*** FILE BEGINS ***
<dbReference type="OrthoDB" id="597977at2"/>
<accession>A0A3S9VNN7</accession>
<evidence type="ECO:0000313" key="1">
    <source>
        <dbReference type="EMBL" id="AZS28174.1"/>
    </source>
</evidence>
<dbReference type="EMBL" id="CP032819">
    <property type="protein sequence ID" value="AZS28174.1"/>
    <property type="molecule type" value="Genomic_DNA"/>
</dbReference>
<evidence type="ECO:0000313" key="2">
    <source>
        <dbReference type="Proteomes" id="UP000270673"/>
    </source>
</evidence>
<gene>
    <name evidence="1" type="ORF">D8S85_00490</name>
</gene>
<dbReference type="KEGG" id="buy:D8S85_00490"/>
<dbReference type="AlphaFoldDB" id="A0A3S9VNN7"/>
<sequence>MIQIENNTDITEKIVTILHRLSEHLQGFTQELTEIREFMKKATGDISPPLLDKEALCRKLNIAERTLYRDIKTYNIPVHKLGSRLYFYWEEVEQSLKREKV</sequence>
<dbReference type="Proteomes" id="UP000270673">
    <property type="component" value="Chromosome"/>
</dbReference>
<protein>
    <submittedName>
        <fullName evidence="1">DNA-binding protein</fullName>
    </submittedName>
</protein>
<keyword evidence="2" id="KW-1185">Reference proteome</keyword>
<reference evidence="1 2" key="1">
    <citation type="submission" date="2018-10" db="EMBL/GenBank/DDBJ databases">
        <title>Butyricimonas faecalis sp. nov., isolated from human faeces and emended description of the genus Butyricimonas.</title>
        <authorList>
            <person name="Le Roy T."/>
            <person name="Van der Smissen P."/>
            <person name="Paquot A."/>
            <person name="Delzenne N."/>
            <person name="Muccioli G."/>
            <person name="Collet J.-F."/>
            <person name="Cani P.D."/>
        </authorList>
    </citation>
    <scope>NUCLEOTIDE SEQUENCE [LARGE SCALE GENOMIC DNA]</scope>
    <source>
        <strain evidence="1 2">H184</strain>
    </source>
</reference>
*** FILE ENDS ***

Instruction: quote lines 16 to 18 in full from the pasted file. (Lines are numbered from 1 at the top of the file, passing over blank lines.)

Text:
</evidence>
<gene>
    <name evidence="1" type="ORF">D8S85_00490</name>